Loggin
/ Sep 04, 2018

What is Normal? How to Guide Teens Trying to Fit In

Parents

Supporting Teens as They Look for What Normal Means

Am I normal? Will I ever fit in? These are two of the ever-present questions in the lives of tweens and teens. The search for answers is what drives their growing sense of self, behaviors, and sometimes, levels of anxiety. The answers, when they finally appear, are what ultimately drives self-acceptance.

We are better prepared to support our adolescents to navigate their lives when we grasp the enormity of the fundamental question “Am I normal?” We gain insight into some of their actions when we remind ourselves of their need to “fit in.”

We help our teens thrive when:

  1. We make it clear we appreciate them and love them for who they are.
  2. We offer them the factual knowledge that will help them understand they are normal – even if they are different from many of their peers.
  3. We help them understand the opportunities for growth, resilience, compassion, and strength that come from being different. This is particularly essential when our children have longstanding learning, physical, or health differences.
  4. We expose them to role models and peers that will shape them positively.

Change and Development in Adolescence

Adolescence is a time of profound change. Development proceeds at its own pace for each person. Have you ever seen a picture of a seventh-grade classroom? It is difficult to believe that the students are the same age. As adults, we know that it mostly balances out, and might even have learned to celebrate our differences. Now imagine placing yourself back into that picture without your earned wisdom. Recall how easy it was to feel “abnormal” or to believe you would never fit in.

Love Holds Power

There may be nothing more protective in young people’s lives than the unwavering, reliable, love of their parents. Amidst a sea of physical and emotional changes and shifting friendships, being able to count on one solid thing — your parents’ love — holds immeasurable importance. They may not believe us when we say it, especially if they are passing through a particularly vulnerable phase, but they are listening. Young people who know their parents think they are fine just as they are will have the roots that will allow them to remain stable even when the ground seems as if it is shifting.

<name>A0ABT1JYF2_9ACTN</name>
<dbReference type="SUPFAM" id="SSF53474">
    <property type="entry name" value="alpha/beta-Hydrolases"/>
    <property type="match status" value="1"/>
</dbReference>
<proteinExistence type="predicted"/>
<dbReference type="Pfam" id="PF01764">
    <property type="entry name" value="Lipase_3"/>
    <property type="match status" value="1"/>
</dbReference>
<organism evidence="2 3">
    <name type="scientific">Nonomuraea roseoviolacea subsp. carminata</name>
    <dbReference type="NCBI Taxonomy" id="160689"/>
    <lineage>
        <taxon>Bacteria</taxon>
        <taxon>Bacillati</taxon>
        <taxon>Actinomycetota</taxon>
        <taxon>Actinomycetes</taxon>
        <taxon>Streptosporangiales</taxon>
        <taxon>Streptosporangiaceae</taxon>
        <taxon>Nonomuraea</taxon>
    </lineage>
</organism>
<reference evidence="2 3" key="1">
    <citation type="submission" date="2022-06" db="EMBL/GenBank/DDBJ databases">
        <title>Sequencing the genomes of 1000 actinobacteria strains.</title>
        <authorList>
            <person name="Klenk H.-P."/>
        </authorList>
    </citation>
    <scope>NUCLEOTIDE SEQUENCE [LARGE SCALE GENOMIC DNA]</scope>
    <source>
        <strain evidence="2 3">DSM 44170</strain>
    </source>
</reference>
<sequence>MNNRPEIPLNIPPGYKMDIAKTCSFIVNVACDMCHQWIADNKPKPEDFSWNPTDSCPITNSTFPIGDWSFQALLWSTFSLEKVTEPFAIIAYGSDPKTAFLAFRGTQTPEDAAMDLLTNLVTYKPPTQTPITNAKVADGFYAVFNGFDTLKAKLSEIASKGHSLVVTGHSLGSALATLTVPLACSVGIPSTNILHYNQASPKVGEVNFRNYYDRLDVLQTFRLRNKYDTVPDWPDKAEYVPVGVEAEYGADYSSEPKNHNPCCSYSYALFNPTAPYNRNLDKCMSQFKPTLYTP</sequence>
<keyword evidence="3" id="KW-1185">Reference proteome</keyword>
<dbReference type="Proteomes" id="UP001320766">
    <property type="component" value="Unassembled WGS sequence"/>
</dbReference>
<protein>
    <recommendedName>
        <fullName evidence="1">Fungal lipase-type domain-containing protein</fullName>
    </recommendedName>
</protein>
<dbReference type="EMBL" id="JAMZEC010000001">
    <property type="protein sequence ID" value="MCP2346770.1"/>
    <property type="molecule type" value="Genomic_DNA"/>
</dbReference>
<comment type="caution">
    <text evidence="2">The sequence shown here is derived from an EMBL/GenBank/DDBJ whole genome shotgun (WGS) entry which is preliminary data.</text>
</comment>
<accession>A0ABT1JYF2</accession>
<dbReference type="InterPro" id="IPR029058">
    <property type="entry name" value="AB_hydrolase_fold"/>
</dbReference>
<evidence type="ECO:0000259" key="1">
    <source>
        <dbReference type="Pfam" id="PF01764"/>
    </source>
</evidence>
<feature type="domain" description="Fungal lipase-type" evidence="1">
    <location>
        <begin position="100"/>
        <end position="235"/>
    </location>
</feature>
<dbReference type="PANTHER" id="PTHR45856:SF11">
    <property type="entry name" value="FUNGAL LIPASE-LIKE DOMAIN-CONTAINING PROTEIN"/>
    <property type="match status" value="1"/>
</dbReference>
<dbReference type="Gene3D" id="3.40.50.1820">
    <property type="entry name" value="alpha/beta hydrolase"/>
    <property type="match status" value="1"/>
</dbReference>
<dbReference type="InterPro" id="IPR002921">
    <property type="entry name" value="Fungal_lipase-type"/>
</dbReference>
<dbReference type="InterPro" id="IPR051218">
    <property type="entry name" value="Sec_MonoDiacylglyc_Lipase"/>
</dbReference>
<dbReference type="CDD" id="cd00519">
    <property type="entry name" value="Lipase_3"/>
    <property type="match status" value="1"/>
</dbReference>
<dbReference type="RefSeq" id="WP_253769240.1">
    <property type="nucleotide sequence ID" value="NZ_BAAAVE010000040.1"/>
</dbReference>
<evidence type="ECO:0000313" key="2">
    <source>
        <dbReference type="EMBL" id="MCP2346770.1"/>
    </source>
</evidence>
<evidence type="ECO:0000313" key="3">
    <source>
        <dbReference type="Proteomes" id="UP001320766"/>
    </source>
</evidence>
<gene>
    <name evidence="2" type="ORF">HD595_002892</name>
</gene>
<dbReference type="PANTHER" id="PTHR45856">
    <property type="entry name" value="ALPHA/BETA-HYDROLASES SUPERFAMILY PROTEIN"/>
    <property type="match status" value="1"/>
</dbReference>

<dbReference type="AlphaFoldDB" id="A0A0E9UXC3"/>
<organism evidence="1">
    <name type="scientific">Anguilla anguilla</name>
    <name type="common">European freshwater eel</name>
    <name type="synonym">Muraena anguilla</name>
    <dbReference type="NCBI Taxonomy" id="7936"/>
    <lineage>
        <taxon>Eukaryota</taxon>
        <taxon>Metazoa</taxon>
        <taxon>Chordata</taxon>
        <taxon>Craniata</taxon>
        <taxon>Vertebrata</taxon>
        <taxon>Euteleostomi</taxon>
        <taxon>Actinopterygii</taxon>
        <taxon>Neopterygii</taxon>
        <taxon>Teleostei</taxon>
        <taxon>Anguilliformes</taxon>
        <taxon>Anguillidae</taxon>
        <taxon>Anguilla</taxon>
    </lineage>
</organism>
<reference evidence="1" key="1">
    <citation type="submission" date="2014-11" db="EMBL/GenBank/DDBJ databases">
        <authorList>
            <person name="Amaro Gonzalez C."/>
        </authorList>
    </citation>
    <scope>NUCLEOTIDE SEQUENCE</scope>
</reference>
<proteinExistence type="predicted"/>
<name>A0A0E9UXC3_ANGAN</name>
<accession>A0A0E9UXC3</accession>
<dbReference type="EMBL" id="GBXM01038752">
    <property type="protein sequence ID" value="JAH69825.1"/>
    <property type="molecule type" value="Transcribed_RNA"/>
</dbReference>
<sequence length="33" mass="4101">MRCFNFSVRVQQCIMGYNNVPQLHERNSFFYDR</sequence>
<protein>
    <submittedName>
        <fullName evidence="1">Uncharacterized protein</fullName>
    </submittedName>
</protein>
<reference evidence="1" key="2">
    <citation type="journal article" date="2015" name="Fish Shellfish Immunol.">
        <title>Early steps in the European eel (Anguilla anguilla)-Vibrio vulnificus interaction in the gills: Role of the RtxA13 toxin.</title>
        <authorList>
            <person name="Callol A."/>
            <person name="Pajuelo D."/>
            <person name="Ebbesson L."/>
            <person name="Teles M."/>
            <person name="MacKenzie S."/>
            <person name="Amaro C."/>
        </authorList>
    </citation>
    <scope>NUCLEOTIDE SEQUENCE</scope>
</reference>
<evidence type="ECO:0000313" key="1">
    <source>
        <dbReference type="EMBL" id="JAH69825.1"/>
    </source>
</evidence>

Discussion Tip
Most teens have questions about their physical and emotional growth and whether or not they are developing “normally.” It’s important they have the facts and learn to celebrate their differences.

Big Questions

Young people often have lots of unasked questions about their bodies, including their size, shape, and pubertal development. They also have questions about their emotions and feelings. It’s safe to  assume that most tweens and teens have these questions. But it is especially true that these questions loom large if they are not developing like the “average” peer in their class.

You know your child best. They might be most comfortable hearing the facts from you, from a health professional, a book, or from the internet. Health professionals should be well-prepared to examine and then reassure tweens and teens about their development. If you have a particularly shy child, leave books on the topic lying around. (See the resources below.) Taking these actions is important for nurturing self-acceptance.

Being Different Builds Strength

As adults, we know that our greatest strengths often arise from our differences. Our uniqueness allows us to make our most significant contributions. Our resilience is earned by overcoming challenges. These protective understandings come from life experience. Few teens with challenges are able to grasp the long-term benefits of adversity or being different. Understandably, most kids with challenges would trade them in if given the opportunity to just be “normal.” This makes our guidance and shared wisdom particularly important.

Our first instinct as parents might be to minimize our children’s differences and try to reassure them that they don’t matter. Our teens, on the other hand, might be so focused on their challenges that they are blinded to their strengths. We should point out their strengths, without ignoring their challenges.  We can highlight how “normal” they are in so many ways, including the ways in which they are stronger than “normal.”

Don’t be afraid to point out those strengths they possess precisely because they earned them. They  might roll their eyes while you talk, but trust that they are listening. There is a very good chance that a young person with differences is particularly compassionate and protective of others, committed to family, or less likely to sweat the small stuff. Notice those things. Celebrate them. Doing so can make teens come to realize that they are better than normal in some ways.

If possible, allow your adolescents to spend time with peers who also share a similar difference. It may help them to understand that they fit in. As they see strengths in peers with similar issues, they might more easily come to recognize their own.

Amidst a sea of physical and emotional changes and shifting friendships, being able to count on one solid thing -- your parents’ love -- holds immeasurable importance.